In 1982, the Board again placed Krantz in delinquent status effective April 21, 1982 after his whereabouts became unknown. Krantz was arrested by authorities in the State of Florida on June 27, 1982 on theft charges. The Board forwarded its warrant and detainer to Florida authorities on June 29, 1982. Krantz was subsequently convicted of grand theft in Florida.

Following his return to Pennsylvania, Krantz was given a parole Violation and Revocation Hearing at SCI-Camp Hill on October 13, 1983. As a result of that hearing, the Board ordered Krantz recommitted as a technical parole violator to serve six months on backtime and as a convicted parole violator to serve nine months on backtime for a total of fifteen months backtime. The Board also extended the maximum term expiration date of Krantz's 1977 Robbery sentence to December 21, 1991.*fn2 Krantz acknowledges that his maximum term expiration date was credited with the confinement time from December 30, 1980 to

[ 86 Pa. Commw. Page 41]

August 4, 1981 and he does not challenge the Board's recomputation of that date. Krantz petitioned the Board for administrative relief*fn3 requesting that this prior confinement time also be credited against his backtime. The Board denied administrative relief and petition for review to this Court followed.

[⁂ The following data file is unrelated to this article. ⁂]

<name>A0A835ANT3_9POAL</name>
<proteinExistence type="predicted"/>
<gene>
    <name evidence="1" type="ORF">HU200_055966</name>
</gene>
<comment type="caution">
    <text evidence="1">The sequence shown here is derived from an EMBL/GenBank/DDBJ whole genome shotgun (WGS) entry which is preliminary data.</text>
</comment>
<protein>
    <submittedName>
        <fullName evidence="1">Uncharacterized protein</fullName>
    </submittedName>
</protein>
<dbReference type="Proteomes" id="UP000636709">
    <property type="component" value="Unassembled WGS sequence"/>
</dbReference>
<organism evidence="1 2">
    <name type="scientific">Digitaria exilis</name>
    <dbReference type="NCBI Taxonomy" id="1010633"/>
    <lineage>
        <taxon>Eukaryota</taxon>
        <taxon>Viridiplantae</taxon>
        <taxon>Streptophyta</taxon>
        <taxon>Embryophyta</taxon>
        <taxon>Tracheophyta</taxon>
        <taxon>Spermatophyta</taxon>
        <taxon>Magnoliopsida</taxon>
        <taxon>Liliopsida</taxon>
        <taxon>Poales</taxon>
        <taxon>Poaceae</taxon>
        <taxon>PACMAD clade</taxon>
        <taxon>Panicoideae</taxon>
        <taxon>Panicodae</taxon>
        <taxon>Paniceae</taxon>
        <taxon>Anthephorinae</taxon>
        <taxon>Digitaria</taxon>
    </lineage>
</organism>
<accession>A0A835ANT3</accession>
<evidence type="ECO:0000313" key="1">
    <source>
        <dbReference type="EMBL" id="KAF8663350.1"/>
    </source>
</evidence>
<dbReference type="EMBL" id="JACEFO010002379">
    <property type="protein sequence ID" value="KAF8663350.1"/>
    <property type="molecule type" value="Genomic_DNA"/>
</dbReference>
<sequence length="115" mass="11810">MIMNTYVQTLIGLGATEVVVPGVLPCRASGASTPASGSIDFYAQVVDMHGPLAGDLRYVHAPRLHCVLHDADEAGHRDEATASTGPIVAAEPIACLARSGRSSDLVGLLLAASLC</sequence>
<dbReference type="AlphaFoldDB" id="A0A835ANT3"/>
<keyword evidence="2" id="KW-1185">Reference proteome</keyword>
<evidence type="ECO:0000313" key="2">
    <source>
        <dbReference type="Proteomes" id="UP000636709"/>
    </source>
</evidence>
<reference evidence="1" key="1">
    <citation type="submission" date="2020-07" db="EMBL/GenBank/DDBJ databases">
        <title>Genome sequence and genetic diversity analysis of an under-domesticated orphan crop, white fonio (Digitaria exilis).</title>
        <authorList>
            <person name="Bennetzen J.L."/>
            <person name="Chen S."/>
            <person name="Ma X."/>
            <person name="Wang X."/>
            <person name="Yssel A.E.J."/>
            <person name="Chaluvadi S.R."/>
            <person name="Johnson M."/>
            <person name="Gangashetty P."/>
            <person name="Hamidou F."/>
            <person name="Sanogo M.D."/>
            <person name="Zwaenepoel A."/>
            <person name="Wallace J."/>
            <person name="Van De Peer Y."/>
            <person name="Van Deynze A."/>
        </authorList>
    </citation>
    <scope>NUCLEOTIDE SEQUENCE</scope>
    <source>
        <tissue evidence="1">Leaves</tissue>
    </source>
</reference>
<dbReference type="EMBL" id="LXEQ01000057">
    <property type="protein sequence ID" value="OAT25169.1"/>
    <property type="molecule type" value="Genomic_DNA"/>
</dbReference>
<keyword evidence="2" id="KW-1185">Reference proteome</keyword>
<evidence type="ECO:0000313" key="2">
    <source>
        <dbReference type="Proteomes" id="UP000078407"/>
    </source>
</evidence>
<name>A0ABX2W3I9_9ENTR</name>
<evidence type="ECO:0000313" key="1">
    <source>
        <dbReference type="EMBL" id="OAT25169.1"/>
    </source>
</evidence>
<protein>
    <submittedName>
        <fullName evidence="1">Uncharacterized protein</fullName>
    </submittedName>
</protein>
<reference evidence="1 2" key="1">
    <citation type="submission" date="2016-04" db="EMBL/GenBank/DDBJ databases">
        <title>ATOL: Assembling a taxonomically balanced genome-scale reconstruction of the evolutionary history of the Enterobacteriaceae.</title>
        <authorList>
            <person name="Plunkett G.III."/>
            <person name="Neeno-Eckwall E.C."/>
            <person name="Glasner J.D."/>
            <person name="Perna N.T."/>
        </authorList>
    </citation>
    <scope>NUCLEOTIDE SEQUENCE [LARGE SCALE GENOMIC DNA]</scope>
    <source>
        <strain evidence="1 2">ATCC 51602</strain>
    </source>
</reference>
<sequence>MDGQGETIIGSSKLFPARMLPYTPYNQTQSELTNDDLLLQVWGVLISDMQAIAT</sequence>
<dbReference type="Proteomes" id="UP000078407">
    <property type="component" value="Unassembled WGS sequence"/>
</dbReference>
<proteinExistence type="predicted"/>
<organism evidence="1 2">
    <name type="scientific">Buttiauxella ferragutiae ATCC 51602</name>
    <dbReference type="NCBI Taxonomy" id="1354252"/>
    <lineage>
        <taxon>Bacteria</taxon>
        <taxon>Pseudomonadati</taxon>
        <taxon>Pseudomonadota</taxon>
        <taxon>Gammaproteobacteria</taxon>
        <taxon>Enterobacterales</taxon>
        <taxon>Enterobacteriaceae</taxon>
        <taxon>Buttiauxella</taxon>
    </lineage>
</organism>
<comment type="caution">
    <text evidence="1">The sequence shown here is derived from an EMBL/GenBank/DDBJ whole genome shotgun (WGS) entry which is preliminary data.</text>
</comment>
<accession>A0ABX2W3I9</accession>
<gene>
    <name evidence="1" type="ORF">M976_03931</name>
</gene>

The sole issue which Krantz presents for resolution by this Court is whether due process requires the Board to credit his backtime with his prior confinement time resulting from a prior unrelated and unproven parole violation. As Krantz notes, this question seems to be one of first impression. We are also reminded of our limited scope of review of a Board recommitment order which is to determine whether the Board's findings are supported by substantial evidence, in accordance with law, and whether any constitutional rights have been violated. Section 704 of the Administrative Agency Law, 2 Pa. C.S. § 704; Zazo v. Pennsylvania Board of Probation and Parole, 80 Pa. Commonwealth Ct. 198, 470 A.2d 1135 (1984).